Home » Why Automotive Repair Shops Install These Skinny Plastic Wheels Onto Cars

Why Automotive Repair Shops Install These Skinny Plastic Wheels Onto Cars

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“What the hell?!” I thought as I walked past Galpin Auto Sports, the best automotive modification facility in southern California (and part of The Autopian’s sister-company, Galpin). I stopped in my tracks and approached the new Cadillac CT6 sitting in the parking lot; its wheels had been replaced by pizza-thin ones made of plastic. “This can’t be one of those airless tweels meant to replace tires; it’s way too skinny. What’s the deal?” I walked into GAS to see if I could get to the bottom of it.

My initial thought was that these were temporary wheels used to store and move cars, and indeed, that’s exactly right.

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A member of the GAS team pointed me to a Range Rover sitting in the shop. “You see this? This thing is on jack stands taking up precious room in our shop. Those wheels out there on that Cadillac help prevent this; they are just there to let us roll the car around easily.”

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Apparently the Cadillac is having something done to its factory wheels; since this isn’t an uncommon job at GAS, there are often vehicles around the shop that have nothing filling their wheel-wells, stuck in place like beached whales. So that’s what these plastic wheels are for:


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These particular ones are called JW-X22s, built by Italian company Jackwheels, who calls these things “universal wheel stands.” Note that they are not simply called wheels, because they’re in no way meant to be used on public streets (you’ll see the “not for road use” warning written directly on the wheel stand above). The wheel stands are “universal” because they feature slotted holes in their metal center hubs, allowing the Jackwheels to fit vehicles with various bolt patterns:

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Here’s Jackwheel’s description of this peculiar looking device:


Jackwheels JW-X22 is a rim made of structural technopolymers, very light, equipped with a steel central hub, with a ring nut adaptable to practically eighty percent of the attachments and hubs of the cars in circulation and with an external anti-skid part as well, which therefore allows easy mounting on any car and obviously the possibility to move the car itself.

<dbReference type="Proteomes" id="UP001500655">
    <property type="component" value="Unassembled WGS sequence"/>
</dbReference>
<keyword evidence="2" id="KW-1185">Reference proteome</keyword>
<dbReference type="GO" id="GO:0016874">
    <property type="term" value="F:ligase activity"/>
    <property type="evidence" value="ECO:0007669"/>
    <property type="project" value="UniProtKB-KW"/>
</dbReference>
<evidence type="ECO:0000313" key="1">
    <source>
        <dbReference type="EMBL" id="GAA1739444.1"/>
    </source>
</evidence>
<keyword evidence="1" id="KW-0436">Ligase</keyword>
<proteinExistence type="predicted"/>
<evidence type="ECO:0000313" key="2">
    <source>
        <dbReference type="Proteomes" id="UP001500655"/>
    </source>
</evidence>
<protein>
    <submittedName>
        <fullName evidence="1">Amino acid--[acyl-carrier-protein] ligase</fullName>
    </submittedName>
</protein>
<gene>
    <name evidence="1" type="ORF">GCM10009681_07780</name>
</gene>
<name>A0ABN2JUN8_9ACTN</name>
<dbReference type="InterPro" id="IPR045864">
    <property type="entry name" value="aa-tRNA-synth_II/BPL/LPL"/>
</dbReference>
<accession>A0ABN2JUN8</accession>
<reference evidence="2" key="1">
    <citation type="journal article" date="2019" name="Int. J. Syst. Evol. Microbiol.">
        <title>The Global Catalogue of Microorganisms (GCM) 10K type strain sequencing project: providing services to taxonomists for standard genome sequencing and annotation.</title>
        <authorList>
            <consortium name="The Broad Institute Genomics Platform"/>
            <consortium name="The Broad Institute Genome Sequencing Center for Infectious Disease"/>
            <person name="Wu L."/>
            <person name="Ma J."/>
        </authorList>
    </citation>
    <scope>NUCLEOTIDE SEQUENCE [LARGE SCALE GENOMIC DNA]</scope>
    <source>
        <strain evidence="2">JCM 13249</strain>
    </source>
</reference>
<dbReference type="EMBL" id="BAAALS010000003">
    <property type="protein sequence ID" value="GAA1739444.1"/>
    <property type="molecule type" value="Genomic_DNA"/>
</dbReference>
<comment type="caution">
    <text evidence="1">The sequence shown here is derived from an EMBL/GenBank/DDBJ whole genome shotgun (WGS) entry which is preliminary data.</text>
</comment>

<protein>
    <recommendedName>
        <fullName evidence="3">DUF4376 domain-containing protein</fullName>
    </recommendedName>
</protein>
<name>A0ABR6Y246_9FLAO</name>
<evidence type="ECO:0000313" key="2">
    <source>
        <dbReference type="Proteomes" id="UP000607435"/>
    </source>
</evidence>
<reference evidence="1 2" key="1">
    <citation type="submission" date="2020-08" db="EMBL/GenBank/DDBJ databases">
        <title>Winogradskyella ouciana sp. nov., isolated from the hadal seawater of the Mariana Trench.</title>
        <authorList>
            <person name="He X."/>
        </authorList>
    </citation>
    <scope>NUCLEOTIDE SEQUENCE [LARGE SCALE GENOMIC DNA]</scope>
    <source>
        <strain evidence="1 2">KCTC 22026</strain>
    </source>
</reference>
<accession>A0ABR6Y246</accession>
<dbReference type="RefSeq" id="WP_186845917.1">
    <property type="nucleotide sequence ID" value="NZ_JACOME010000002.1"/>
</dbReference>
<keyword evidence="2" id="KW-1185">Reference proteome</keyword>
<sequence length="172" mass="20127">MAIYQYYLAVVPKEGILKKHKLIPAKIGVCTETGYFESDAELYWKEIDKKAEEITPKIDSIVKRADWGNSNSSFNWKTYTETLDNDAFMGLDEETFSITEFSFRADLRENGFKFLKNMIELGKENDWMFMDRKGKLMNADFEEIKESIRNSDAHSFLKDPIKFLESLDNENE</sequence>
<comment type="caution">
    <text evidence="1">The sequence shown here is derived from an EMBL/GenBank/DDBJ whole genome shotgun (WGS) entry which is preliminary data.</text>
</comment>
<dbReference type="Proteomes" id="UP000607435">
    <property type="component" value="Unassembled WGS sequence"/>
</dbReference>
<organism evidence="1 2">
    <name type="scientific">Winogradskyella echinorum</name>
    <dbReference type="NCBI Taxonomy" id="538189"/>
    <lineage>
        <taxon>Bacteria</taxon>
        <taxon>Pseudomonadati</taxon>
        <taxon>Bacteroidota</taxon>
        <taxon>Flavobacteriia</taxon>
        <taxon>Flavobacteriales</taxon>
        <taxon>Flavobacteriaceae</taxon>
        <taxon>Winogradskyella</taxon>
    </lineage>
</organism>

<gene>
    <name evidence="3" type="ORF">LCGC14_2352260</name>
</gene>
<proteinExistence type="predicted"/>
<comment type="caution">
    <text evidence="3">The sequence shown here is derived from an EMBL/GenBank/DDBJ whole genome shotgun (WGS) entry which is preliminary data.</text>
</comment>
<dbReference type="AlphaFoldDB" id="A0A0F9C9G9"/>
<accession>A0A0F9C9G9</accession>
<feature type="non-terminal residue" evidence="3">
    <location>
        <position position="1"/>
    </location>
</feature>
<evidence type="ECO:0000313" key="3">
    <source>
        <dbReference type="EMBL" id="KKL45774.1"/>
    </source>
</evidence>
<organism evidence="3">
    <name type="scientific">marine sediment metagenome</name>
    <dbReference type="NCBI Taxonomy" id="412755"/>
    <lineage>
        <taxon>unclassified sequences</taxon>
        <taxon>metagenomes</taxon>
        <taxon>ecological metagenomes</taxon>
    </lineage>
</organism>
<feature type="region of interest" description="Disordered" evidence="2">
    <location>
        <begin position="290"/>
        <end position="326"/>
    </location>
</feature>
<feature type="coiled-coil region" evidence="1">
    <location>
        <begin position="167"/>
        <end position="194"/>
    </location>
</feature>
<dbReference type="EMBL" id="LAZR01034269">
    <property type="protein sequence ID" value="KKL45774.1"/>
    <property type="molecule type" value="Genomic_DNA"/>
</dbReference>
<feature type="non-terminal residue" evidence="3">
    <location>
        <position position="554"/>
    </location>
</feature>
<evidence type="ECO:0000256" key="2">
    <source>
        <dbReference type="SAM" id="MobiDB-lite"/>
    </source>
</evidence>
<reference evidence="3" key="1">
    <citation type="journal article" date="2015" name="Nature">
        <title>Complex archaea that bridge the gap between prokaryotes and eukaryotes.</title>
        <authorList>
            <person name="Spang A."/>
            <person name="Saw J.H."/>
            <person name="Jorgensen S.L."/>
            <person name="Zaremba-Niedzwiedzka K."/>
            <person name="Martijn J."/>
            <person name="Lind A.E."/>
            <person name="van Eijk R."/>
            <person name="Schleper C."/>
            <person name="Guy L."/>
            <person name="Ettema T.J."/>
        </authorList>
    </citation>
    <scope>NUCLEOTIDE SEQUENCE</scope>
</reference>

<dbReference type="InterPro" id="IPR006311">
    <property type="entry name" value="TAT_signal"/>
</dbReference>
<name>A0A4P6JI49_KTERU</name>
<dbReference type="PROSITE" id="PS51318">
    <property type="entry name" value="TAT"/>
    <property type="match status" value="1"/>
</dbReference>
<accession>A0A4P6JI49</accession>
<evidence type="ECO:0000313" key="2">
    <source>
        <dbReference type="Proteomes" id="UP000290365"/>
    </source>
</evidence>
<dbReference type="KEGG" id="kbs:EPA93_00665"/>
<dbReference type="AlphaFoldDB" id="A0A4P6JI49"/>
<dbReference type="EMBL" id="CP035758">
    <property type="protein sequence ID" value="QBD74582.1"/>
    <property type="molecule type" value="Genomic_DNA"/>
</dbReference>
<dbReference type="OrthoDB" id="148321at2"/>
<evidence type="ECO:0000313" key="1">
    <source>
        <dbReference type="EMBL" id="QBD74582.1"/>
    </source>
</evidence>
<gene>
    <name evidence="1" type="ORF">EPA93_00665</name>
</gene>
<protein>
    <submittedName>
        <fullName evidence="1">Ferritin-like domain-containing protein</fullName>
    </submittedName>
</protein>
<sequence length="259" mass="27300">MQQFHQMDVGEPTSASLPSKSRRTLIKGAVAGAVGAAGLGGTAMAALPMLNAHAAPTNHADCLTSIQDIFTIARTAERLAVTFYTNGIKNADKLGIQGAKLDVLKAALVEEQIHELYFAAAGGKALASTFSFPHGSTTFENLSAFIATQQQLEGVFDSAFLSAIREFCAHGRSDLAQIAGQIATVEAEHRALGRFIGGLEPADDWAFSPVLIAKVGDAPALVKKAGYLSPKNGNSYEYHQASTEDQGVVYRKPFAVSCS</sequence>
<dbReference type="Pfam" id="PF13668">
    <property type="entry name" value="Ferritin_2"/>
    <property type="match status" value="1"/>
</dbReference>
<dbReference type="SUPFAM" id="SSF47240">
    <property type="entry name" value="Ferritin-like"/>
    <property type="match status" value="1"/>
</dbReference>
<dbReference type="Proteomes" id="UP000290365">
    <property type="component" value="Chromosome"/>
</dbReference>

A practical solution that, thanks to the central hub with a series of slotted holes, to the special adaptation kit and to the instructions included in every single package of Jackwheels X22, it is possible to mount it easily and without any special equipment, on any type of car.

A great advantage for mechanics, body shops and any operator in the automotive industry.

Moreover, it is a device that is certainly valid and extremely advantageous also for the same manufacturers in the automotive sector, who often need to move cars on the line, when the wheels are still missing.

Or, even better, for the tire manufacturers who, not by chance, are thinking of offering it to the whole network of their sales and assistance points.

Here you can see how Jackwheels markets these things for tire shops, tow truck companies, and body shops:

Though the videos do show the vehicles being driven under their own power, GAS’s rep said it’s best to just roll these cars on these wheels, as these things are not meant to handle much skinny pedal. Jackwheels recommends a top speed of 5 mph, with a maximum load of about 2,200 pounds per wheel, each of which weighs only 19.4 pounds:


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Check out that tread width: 60mm! To put that into context, my BMW i3’s absurdly skinny front tires are 155s, meaning they’re over 2.5 times wider than the Jackwheels!:


To give you an idea how skinny these are, here’s a look at the tread width relative to my hand:

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Needless to say, these “universal wheel stands” look ridiculous when mounted to pretty much any car, though I quite like how, because of their lack of backspacing (i.e. lack of positive offset), they provide lots of access to the brakes and suspension parts normally tucked into the “dish” of a wheel

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Jackwheels isn’t the only manufacturer who makes such devices, though their plastic design seems to be unique (note that I regularly use plastic ramps with seemingly-similar construction). Guniwheel is one of the big-dogs in this space, offering steel “shop wheels” (the design is also referred to as a “universal vehicle mounting system”) like this one:




NO WHEELS? NO PROBLEM! SAFELY MOUNT & MOVE VEHICLES WITH OUR UNIVERSAL LUG PATTERN SHOP WHEELS,” writes Guniwheels on its website. Here you can see some of the features, including a speed-reducing hump on the 89mm wide tread (that’s significantly wider than Jackwheels’ 60mm wide tread):



Here’s a clip from Guniwheel’s website showing this ridiculous-looking “wheel” in action:


Anyway, I just saw that Cadillac outside of Galpin Auto Sports on my way home from work, and figured I’d share it all with you, dear readers. They’re basically lightweight, easy-to-stack/store methods of keeping cars somewhat mobile while their wheels are off for whatever reason. Hope you have a wonderful Sunday.

Images: Jackwheels, Guniwheel

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Manwich Sandwich
Manwich Sandwich
23 days ago

I can see these wheels as being a great 24 Hours Of Lemons team punishment.

24 days ago

Those would be a LOT easier to use than jack stands for rotating tires at home.

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